Publishers are nearly obligated to adopt the feed formats out of basic user experience concerns, according to Craig Kostelic, head of digital at Epicurious and Bon Appétit, which both recently received digital redesigns.
“If you know half your audience is looking at your site through mobile, it has to be responsive and has to be a feed,” he said.
Native advertising isn’t necessarily a factor in the decision, publishers are simply responding to UX issues. Native wasn’t a consideration for Chris Pirrone, GM of the sports media group at USA Today, who oversaw recent digital makeovers on his group’s sites.
“We did not specifically alter our redesign to grow our native advertising capabilities, but we have carved out specific in-feed placements to support our native campaigns,” Pirrone said in an email. “By doing so we were able to scale our native inventory.”
Kostelic similarly noted that the move to feeds means Epicurious and Bon Appétit can more easily format sponsored content, using the same content and technology for mobile, tablets and desktop browsing.
“Sites redesigned toward a feed of visual content create a better user experience across all devices,” said Lewine. Despite native not being the catalyzing force, he still described the effect as “a fundamental boost” for players in the space.
And not only do feeds allow for responsive ads across channels, a necessity for native to scale, they also act as an entry to smaller publishers, who can build out native advertising opportunities without the content creation or product investments.
Sponsored content, which has received attention as high-profile publishers like BuzzFeed and The New York Times develop profitable, in-house marketing studios, is less scalable. It typically involves higher budgets and a more laborious process between advertisers, ad tech vendors and publisher teams from marketing, legal, editorial and product.
That jumble of teams is itself a barrier, and industry insiders blame it for native’s slow build. “You’d be shocked to find out how much the ease of doing business, streamlining the process with those internal groups … makes the difference between a marketer going with one partner or another,” Kostelic said.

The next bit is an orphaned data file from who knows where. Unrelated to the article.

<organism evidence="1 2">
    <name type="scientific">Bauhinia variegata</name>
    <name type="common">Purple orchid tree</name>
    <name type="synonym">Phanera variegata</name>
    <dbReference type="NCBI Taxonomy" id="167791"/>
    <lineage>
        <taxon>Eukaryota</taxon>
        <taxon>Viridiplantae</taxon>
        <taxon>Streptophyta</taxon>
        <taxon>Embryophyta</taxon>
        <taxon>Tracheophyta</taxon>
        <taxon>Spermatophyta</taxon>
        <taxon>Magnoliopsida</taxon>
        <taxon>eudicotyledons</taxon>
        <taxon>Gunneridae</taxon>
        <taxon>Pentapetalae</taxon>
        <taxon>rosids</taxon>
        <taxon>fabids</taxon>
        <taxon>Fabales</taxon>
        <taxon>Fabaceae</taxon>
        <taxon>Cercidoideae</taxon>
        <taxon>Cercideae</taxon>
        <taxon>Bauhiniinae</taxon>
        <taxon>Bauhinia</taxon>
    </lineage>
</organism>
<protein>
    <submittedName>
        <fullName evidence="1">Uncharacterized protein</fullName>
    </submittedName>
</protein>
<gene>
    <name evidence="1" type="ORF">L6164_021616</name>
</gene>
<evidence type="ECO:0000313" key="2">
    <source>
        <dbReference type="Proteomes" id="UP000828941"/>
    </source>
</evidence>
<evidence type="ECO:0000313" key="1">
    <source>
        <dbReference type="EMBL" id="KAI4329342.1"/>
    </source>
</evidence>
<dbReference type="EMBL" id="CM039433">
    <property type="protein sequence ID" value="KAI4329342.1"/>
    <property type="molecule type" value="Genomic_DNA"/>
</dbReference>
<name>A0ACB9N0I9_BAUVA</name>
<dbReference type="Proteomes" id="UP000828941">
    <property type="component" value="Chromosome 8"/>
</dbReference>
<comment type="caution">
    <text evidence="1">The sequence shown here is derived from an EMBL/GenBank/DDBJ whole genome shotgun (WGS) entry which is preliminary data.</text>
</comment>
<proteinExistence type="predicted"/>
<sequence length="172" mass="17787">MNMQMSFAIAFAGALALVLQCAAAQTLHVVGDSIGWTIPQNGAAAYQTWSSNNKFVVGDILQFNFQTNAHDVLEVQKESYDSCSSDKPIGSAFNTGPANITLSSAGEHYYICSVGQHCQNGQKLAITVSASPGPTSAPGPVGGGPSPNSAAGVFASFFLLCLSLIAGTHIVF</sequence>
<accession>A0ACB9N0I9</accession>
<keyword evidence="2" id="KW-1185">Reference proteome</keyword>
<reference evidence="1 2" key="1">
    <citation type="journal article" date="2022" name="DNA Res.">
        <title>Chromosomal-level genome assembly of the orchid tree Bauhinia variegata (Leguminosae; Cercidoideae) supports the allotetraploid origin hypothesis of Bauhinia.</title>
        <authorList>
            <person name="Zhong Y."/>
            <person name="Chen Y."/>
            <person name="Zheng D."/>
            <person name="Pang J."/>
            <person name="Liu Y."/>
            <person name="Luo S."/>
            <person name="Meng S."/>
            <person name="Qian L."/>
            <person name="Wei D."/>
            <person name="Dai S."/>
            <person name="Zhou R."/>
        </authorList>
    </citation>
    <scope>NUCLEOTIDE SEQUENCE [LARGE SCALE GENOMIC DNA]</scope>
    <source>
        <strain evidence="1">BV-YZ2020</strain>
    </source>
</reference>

Publisher adoption is shifting the balance, but the original feed – social media – remains the native advertising industry’s bread and butter. Social feeds account for almost three-quarters of all native ad dollars and the vast majority of growth in overall native spending, according to recent Business Insider research.
A year ago, eMarketer predicted 2015 would see $3.7 billion spent on native ads. Instead, the industry is on pace for $7.5 billion on native for social media alone.
“Eventually we wont even call them ‘feed ads’ or ‘native ads’ – we’ll just call them ads,” said Dan Greenberg, founder and CEO at Sharethrough and co-chair of the IAB’s native advertising working group. “This new design standard isn’t just cosmetic, this is a fundamental rethinking of user experience and functionality on the web.”
As one of the leaders of the group that is tasked with formalizing the technical differences between different types of feeds, Greenberg also highlighted that the market needs to continue refining each subcategory.
For instance, HookLogic, a performance marketer for ecommerce sites, is built specifically to optimize for product feeds.
“It’s disruptive – in a bad way – when the advertising feels out of place on a page,” said HookLogic CEO Jonathan Opdyke, whose ads on retailers’ websites essentially monetize the higher engagement levels native ad formats get from users.